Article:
Pointdexter: A Prosthetic Fingertip Terminal Device

Period of Performance: 09/21/2016 - 04/29/2017


Phase 1 SBIR

Recipient Firm

Liberating Technologies, Inc.
Principal Investigator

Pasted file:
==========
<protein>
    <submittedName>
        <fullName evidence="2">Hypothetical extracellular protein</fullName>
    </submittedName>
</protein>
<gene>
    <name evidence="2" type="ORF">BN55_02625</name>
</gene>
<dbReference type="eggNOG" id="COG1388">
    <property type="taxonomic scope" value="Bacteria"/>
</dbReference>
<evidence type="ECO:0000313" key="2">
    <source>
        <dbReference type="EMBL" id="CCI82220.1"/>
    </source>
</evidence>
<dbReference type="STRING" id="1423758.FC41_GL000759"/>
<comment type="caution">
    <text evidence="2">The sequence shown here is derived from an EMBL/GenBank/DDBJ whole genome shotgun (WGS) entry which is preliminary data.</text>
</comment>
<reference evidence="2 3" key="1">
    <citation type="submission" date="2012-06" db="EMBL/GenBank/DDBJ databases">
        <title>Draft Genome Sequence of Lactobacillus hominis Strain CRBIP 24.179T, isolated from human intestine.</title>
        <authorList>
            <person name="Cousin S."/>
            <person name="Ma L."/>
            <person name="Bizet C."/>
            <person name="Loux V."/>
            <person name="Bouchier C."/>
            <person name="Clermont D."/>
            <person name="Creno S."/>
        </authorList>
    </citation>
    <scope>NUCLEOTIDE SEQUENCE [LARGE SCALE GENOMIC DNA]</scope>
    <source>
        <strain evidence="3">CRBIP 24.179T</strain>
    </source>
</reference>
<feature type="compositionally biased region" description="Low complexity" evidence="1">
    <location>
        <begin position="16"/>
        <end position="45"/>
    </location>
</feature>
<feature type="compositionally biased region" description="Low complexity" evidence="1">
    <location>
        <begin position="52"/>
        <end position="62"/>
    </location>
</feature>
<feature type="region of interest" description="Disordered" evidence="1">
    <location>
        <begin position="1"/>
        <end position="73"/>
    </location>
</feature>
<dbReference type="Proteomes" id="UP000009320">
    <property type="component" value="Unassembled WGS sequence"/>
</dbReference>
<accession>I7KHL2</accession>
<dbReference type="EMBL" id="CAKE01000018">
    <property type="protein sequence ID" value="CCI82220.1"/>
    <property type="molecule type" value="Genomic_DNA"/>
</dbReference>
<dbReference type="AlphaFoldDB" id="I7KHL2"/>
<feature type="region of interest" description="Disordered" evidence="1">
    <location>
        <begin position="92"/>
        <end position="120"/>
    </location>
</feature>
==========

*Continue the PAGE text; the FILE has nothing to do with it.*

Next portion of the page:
Project Summary Modern dynamic upper limb prosthetic terminal devices tend to either be functional or cosmetic, with most common designs making compromises between both aspects. Prosthetic hooks and grippers are particularly good at grasping a variety of objects but are not cosmetic. Conventional electric hands are more cosmetic, but do not allow for conformal grasp or multiple grasp patterns and have difficulty grasping small objects. Multi- articulating hands are also cosmetic, can conform to larger objects that are grasped, and offer multiple grasp patterns. However, multi-articulating hands still have difficulty grasping and manipulating smaller objects. As no single terminal device meets all of the criteria of an ideal terminal device, users often have to physically remove and don different terminal devices to achieve the variety of tasks that they need to perform in their activities of daily living (ADLs). The proposed solution aims to combine the advantages of the common terminal devices into one solution, by combining the practicality and dexterity of a split-hook or gripper with the aesthetics of multi- articulating hands. The primary objective of the proposed project is design, develop and test a novel terminal device. Design criteria related to size, grasping force, etc. will be generated and refined as iterations of the device are created. The ability of the device to meet the design criteria will be verified through bench top testing. The device will then be tested with a small sample of amputee end-users using clinically validated outcomes measures. These pilot tests will evaluate the feasibility of the device, demonstrate improvements in function, and drive further development. Feedback from both amputees and clinicians will also be solicited to guide future design iterations. The proposed terminal device would allow amputees more utility from their prosthesis in tasks requiring fine grasping with two hands, such as in tying shoes or in work activities, such as manufacturing small components. All users would be able to have the best aspects of fine-motor control, the existing gross function, and cosmetic appeal in a single terminal device.